GARCIA-NAVARRO: Well, you talk about the sort of ancillary purpose of this book - not just being a cracking good yarn but also taking you into what it is like to be an astronaut and what people talk about. And one of the ways this really works is because the action is in space, and the protagonists are very far away from help at home. But the book pivots sort of back and forth between Houston and the teams in space or Russia and the teams in space. What did you want to get at about that dynamic?

HADFIELD: Well, it's the reality of it. You're in space alone, and you're facing the actual danger by yourself. But we have the world's ultimate help desk there with you all the time, you know? And you're talking to an astronaut who's on Earth, who's sitting in mission control. They have that huge team. They're in mission control to talk to you. And I was lucky enough to work in mission control for 25 shuttle missions in a row. I was NASA's chief capsule communicator, so I got to work in the same room that is set in this book for where they would have been talking to the crew and working with Gene Kranz, you know, who - Apollo 13, failure is not an option - you know, that Gene Kranz. So that crossover between how it actually works give people insight into that and then make that a really intrinsic part of the story so they can see just how the stones get turned over and how things unfold as it goes along. And I think, you know, it would have been the ultimate locked-room story with just three people, especially if the title's "The Apollo Murders" because that means at least two of them die, you know?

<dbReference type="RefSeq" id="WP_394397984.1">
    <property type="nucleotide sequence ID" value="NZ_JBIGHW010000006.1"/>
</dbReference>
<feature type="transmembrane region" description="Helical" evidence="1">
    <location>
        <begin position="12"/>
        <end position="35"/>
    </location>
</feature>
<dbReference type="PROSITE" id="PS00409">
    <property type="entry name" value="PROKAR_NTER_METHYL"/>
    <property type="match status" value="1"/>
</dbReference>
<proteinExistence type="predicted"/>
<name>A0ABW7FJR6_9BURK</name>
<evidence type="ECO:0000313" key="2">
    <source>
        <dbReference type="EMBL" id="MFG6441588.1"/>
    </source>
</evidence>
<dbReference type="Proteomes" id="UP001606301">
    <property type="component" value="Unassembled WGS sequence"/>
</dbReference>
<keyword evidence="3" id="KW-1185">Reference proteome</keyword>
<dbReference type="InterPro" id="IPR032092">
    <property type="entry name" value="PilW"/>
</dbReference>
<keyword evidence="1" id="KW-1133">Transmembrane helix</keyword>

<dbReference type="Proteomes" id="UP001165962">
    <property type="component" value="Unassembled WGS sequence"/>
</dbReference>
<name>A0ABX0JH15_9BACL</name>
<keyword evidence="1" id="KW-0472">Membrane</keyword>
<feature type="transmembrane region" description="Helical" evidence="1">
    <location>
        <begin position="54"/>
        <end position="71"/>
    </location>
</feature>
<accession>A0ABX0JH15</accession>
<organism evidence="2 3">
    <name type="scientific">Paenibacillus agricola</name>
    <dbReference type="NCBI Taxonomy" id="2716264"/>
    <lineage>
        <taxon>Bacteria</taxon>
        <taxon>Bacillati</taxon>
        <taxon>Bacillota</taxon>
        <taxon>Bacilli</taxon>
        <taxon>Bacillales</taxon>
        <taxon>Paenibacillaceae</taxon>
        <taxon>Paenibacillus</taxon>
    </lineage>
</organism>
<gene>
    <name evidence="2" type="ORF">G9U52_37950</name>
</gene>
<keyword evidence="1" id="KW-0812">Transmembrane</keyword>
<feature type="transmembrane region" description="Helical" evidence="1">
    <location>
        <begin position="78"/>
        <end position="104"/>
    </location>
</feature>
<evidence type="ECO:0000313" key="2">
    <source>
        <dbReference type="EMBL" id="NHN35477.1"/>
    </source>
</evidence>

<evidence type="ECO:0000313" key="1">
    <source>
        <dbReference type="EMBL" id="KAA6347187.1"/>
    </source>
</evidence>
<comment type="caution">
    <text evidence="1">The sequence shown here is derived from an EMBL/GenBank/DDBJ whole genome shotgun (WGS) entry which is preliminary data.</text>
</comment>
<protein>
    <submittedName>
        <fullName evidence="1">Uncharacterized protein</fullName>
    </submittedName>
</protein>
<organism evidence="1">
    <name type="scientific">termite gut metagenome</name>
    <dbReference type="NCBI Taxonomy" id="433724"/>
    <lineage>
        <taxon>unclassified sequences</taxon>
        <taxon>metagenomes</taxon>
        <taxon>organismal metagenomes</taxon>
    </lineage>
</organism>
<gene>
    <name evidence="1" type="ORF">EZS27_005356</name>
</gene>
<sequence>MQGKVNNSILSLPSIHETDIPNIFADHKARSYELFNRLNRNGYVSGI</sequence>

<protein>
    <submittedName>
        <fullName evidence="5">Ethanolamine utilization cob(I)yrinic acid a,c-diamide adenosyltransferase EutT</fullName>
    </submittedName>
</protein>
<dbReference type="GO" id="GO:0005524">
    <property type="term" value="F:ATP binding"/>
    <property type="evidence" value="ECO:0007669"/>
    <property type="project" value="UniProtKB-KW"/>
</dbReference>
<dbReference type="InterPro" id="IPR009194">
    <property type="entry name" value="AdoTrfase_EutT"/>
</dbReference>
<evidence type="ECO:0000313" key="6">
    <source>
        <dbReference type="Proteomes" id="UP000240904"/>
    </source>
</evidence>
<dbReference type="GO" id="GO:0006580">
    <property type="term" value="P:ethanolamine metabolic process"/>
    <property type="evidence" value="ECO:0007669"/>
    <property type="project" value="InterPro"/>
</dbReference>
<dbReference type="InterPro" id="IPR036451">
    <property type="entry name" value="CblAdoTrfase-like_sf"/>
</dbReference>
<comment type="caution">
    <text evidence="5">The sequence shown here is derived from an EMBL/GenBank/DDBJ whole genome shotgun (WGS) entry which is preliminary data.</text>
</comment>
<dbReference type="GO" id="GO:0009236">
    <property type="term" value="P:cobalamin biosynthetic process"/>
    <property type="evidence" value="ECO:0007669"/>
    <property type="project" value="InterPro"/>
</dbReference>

HADFIELD: That's going to be tough with a crew of three. So, you know, I needed a little more complexity of plot than that.

GARCIA-NAVARRO: Does writing about space and what you gave your entire career to sort of bring you closer to it again? What compels you, I guess, to sort of bring this fictionalized world that you knew so intimately to life and to readers?

HADFIELD: Yeah, you're using a past tense that isn't real for me. Like, I am an astronaut. I served for 21 years. It's always in my thoughts. It's kind of foundational to who I am. And like, if I asked you to write about being a human being, you'll go, well, shoot, that's who I am. Of course, you know, it's not past tense. I wasn't a human being before. This is what is always around me and what - every time I look up at the sky or just, you know, daydream, this is what I'm thinking about. And there's so much stuff going on in space right now and on the surface of the Moon, you know, the stuff we're discovering and the technology that's coming, so I don't know that it's ever been more topical.

GARCIA-NAVARRO: Well, you mention all the exciting things going on in space now, and I am curious where you think things are. Are you - I mean, are you excited by the commercial push into space?